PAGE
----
Ability to formulate and discuss the ‘Big Questions’ (eg about life, death, suffering, nature of God)
Opportunities for prayer, connecting with God
Making sense of the world
Developing a sense of awe and wonder
Enjoying the miracles of everyday life
Taking time for what really matters
Appreciating beauty in art, music, nature
Opportunities to develop spirituality are certainly not confined to collective worship or RE teaching. These opportunities are planned for and presented to our children by way of the whole curriculum, for instance through our daily reflections on our learning, our discussions and understanding of national and local events, through our art work, dance and drama, yoga workshops and English lessons. Within school we also firmly believe in making the most of spontaneous moments which fill us with wonder, clarity and joy or which may make us question our assumptions. These may not be planned for or anticipated but can make a lasting impression on each and everyone of us.
How we aim to develop a strong sense of spirituality
1. Have regular time in the day for quiet and reflection. This might be listening to a story, lighting a candle in assembly, going for a walk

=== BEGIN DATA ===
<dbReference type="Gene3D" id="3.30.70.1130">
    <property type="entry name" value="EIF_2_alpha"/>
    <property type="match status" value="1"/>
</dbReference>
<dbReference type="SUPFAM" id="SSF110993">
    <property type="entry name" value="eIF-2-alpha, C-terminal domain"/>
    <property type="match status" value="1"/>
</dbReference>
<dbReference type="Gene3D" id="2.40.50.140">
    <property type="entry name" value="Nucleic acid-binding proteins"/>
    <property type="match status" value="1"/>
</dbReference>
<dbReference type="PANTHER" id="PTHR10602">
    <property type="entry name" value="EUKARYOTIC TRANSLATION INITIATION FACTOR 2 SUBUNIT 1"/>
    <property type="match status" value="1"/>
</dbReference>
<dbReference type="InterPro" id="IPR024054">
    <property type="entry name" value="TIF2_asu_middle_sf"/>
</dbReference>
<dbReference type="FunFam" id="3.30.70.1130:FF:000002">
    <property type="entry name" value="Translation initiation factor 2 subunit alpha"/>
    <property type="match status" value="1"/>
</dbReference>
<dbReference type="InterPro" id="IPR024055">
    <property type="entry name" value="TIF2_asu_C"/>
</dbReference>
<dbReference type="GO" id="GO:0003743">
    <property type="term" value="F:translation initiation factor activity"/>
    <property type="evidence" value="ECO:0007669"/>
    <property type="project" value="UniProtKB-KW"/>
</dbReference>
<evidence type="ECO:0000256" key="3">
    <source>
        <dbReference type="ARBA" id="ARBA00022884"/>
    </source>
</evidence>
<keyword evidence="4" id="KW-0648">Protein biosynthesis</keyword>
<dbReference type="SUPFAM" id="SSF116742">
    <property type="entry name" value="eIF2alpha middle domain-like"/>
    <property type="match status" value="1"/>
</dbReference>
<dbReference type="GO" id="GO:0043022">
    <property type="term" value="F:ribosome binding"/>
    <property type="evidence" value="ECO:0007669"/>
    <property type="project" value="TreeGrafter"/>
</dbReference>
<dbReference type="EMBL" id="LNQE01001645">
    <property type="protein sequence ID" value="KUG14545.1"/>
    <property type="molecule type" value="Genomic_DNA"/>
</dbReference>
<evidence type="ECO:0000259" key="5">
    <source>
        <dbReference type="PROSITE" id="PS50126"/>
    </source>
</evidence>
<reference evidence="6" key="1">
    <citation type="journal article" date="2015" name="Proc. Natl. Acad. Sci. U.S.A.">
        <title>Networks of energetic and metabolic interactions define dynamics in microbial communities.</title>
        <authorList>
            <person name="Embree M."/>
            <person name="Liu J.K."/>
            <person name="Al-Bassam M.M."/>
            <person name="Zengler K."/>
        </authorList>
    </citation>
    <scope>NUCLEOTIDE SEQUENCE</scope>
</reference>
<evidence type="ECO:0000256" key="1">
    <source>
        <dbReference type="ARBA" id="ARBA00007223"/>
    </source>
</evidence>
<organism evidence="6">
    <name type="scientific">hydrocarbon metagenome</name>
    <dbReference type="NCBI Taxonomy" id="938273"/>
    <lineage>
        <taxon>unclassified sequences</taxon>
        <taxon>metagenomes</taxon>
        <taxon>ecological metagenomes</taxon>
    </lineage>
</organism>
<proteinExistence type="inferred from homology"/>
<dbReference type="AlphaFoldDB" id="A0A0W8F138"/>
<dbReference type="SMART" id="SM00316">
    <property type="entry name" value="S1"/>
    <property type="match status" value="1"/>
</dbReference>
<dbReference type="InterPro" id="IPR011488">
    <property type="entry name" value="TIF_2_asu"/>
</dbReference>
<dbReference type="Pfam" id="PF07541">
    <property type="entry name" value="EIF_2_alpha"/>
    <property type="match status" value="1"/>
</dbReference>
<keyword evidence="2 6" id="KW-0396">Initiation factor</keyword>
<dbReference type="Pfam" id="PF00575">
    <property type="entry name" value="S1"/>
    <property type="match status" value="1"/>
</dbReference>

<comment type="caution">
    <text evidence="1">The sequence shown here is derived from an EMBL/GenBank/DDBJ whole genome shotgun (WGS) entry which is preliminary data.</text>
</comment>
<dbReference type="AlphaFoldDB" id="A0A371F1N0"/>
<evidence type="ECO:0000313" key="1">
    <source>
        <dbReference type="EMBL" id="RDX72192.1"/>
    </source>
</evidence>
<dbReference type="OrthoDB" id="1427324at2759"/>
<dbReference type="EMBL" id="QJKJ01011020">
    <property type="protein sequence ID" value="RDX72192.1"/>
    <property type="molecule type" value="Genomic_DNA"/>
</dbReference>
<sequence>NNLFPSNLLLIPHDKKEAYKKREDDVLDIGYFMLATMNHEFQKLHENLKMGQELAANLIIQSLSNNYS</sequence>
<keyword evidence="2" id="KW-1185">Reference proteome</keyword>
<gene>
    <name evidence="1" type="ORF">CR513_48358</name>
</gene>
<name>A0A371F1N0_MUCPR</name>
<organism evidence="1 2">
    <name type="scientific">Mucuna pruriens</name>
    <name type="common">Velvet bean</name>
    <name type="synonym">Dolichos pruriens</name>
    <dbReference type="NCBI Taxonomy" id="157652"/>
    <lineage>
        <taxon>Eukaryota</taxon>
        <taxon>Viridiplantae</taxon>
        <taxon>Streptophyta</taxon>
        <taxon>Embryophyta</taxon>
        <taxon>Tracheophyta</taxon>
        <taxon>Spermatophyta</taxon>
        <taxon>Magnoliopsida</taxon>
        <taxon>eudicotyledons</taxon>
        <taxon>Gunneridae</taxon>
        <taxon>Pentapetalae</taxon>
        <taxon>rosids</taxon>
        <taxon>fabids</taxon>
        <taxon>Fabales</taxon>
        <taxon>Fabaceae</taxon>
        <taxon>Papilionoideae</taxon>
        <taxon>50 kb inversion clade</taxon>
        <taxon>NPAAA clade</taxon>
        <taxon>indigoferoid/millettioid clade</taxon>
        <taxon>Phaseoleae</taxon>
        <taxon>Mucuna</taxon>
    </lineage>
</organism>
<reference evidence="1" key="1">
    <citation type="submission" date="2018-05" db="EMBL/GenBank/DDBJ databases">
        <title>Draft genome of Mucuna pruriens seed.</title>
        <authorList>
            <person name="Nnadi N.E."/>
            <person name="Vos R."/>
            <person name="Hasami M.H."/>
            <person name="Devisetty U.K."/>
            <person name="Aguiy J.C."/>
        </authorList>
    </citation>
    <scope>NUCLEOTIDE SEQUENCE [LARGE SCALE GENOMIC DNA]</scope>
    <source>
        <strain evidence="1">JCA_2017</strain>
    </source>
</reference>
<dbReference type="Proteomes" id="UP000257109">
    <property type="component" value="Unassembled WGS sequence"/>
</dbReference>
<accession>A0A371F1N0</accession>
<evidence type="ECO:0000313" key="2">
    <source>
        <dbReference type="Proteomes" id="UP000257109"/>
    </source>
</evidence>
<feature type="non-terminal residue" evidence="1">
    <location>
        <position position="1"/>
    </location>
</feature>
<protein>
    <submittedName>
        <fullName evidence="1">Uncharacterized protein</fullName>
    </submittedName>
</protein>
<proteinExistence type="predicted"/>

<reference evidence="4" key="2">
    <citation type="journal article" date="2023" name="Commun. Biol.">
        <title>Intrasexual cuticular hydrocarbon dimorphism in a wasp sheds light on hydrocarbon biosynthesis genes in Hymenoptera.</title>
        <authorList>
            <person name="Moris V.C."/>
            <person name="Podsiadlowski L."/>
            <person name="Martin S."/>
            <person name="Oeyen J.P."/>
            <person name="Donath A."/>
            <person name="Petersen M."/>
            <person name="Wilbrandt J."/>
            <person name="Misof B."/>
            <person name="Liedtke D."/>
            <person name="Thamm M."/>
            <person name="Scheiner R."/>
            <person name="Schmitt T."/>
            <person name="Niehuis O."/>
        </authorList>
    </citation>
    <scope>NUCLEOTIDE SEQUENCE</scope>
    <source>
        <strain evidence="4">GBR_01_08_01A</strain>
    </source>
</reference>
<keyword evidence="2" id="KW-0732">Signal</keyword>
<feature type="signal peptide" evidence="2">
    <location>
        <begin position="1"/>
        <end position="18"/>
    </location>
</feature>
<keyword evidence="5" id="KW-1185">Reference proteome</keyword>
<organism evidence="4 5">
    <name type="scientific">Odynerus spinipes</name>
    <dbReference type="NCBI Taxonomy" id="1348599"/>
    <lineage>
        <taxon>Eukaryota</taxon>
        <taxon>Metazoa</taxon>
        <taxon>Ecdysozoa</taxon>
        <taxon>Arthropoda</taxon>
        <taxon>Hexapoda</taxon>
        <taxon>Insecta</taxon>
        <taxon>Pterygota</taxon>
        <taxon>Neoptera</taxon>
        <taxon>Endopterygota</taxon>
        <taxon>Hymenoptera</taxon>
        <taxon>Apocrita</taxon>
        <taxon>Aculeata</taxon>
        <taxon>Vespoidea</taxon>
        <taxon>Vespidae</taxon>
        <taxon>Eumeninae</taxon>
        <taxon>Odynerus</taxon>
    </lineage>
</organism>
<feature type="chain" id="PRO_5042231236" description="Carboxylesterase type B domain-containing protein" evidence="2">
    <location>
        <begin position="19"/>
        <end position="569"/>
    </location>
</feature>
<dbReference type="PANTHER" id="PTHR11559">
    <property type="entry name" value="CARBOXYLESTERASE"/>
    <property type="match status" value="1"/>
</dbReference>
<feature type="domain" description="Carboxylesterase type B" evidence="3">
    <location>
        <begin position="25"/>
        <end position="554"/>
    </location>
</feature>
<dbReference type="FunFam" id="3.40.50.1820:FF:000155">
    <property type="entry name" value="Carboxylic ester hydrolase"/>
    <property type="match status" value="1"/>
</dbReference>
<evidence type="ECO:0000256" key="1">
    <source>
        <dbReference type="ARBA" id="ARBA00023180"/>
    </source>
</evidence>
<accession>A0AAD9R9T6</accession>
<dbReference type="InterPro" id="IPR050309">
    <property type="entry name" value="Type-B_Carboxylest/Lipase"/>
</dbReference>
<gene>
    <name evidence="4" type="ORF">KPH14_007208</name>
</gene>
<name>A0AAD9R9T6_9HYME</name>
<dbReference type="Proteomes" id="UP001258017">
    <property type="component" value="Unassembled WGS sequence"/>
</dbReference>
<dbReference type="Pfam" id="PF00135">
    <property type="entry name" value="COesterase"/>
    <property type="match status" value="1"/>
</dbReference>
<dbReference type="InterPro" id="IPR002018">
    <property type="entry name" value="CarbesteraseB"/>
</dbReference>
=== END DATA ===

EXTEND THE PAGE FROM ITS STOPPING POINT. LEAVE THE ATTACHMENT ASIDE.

2. Provide many opportunities for creativity and using the imagination
3. Valuing play opportunities
4. Singing often, especially with others.
5. Ensuring regular time for prayer. This can take many forms, but should including being thankful, saying sorry. Allow children the opportunity to open themselves to God.
6. Provide frequent opportunities for children to explore, express and share feelings.
7. Constantly reaffirm the importance of relationships. How we talk to and relate with each other is fundamental.
8. Provide opportunities to express awe and wonder, appreciate beauty in all its forms, and appreciate the connections and unity in the world
9. Encourage each other to admit mistakes and to say sorry. Recognising and owning up to faults is an important healing and redemptive process.
10. Encourage children to show kindness, caring and compassion, and to express these in practical ways. (eg: how we treat each other every day; charitable works; looking after pets)
11. Explore the ‘Big Questions’ – particularly through our RE programme
12. Read often to children, and give them opportunities to discuss and reflect. This includes both secular and religious texts, in particular the Bible
Structures to support and develop spirituality:
Opportunities to reflect are planned for. Reflections in written work are used regularly as a focal point for reflection, and include RE, PSHE and across the wider curriculum
We have a planned programme for Collective Worship across the school. This maps out themes across the year, based on our school values and ‘Values for Life’
There is a daily act of collective worship taking different forms, and involving children
Displays and pictures around the school continually celebrate and encourage reflection and spirituality